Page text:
So You Want To Be…An Actor: Conversations With Andre Fyffe

Andre Fyffe is an actor, producer born and raised in North West London.

Beginning his earlier career in stage school, Sylvia Young, in theatre his recent performance at Vaults festival physical theatre piece Boys which won ‘Outstanding New Work Award.’ His warm husky voice has granted him extra recognition doing voice overs and commercials for brands such as Volvic, Puma, and Adidas. Andre continues to develop his first feature film as he proves once again that his skills transcend acting.

IndustryMe caught up with Andre to discuss his career and top tips for aspiring actors.

Let’s start at the beginning. How did you first get into acting?

You know how parents can be sometimes, wanting their children to try as many different things as possible. My mum signed me up for loads of weekend activities, running and all sorts of other sports. Acting is just what stuck. We also had an end of term plays as you do in school. I joined the Silver Young programme shortly after, through which I gained a wealth of experience, whilst attending regular school.

I applied for a bunch of drama schools and got to the final auditions for about 7/8 but didn’t get in.

The entire experience was invaluable though because it taught me the basics of auditioning.

Do you think it’s important to go to drama school?

Well, I’d be lying if I said it didn’t help, but from where I’m standing not going to drama school isn’t the be-all and end-all.

In my career so far craft development and networking have been far more important.

How do you get the balance between confidence and humility right?

Confidence comes from a moment of courage. It’s not something I have ever been able to teach someone else. The one thing I can say is don’t show off.

How important is networking as actor and what advice would give for anyone struggling with this?

It is imperative. It’s not about who you know or even what you know, it’s about who knows you. As soon as they do you become an asset. Puma and Adidas know me as the guy with the deep voice for voice-overs.

Always be prepared before you head to a networking event. Think about who will be there, why you are going, what information you need to know. When you speak to people mention the things you are most proud of. Don’t complain. If you are feeling lost, try and talk to someone who is not talking to anyone.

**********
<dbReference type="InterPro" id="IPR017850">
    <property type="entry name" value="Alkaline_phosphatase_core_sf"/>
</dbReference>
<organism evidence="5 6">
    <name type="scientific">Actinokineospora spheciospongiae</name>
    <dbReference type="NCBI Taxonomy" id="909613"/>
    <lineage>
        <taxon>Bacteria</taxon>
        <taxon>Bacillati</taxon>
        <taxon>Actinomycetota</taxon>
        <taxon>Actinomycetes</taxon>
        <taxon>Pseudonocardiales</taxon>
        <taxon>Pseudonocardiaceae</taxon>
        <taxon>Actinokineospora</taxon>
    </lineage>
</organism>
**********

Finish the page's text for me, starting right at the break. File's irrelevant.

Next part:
My top 3 networking tips would be:

  • Be yourself
  • Put your best foot forward
  • Be ready to learn

What’s been your favourite role to date?

I love everything I do; even the production stuff. However, my favourite project was a PSHE video with my school in primary school…I believe it was year 6. It was so much fun. If I can have that much fun with every project I do I’ll be a happy man.

How Does Being on stage compare with acting on screen?

I like both even commercials. Contrary to popular belief I actually love smiling. At the end of the day it’s all acting. What I enjoy is the different effect various mediums can have on an audience. With all that being said I do hope to do some feature films and maybe step into theatre.

Ooo theatre, interesting. Can you do any accents?

No…the art of imitation is…a challenging one. I’d have to listen to the accent over and over again.

How did you get into voice acting?

It all started with this deep voice. It was always something that I was interested in so I spoke to some actors about it. I did a bit more research, got myself a voice reel and reached out to some producers. The rest is history.

At what point does an actor consider getting an agent?

Whenever you feel ready. Everyone’s journey is different, there are no rules.

I wanted to step outside my comfort zone and start getting a wider variety of auditions. In all honesty, I looked at what other people were doing and had a little bit of a “bring me in” moment internally.

I wanted my career to move forward and that’s when I knew I was ready.

How important is your physical appearance as an aspiring actor?

It’s pretty important but your physical health is equally as important if not more so.

Acting is a lifetime career. You need to figure out your look. Primary example “The Rock” who has a strong and soft persona. This determines the type of roles you go for.

In regards to health, acting is a demanding career. Actors don’t talk about this enough. It’s as mental as it is physical. You find different ways to handle different things, work life balance is very important. Try to go on holiday whenever you can.

You need to find ways to step out of character and go back to your neutral self. Playing particular roles can be draining sometimes.

In this acting world, there’s no HR department. You are the CEO of your own business and it’s biggest asset. You have to make sure that your mental well-being is taken care of.

What are you working on for 2019?

I recently filmed a commercial for the new Taxi App, Mi Whip, produced a music video for upcoming artist Erin Louise whilst producing short film Slut with Fully Focused Productions young team!

I had short boxing film Spar screened at the BFI for this months Soul Event.

I am constantly auditioning and meeting up with creatives working on several scripts. 2019 so far has been good and I’m hoping to just continue as I mean to go on!

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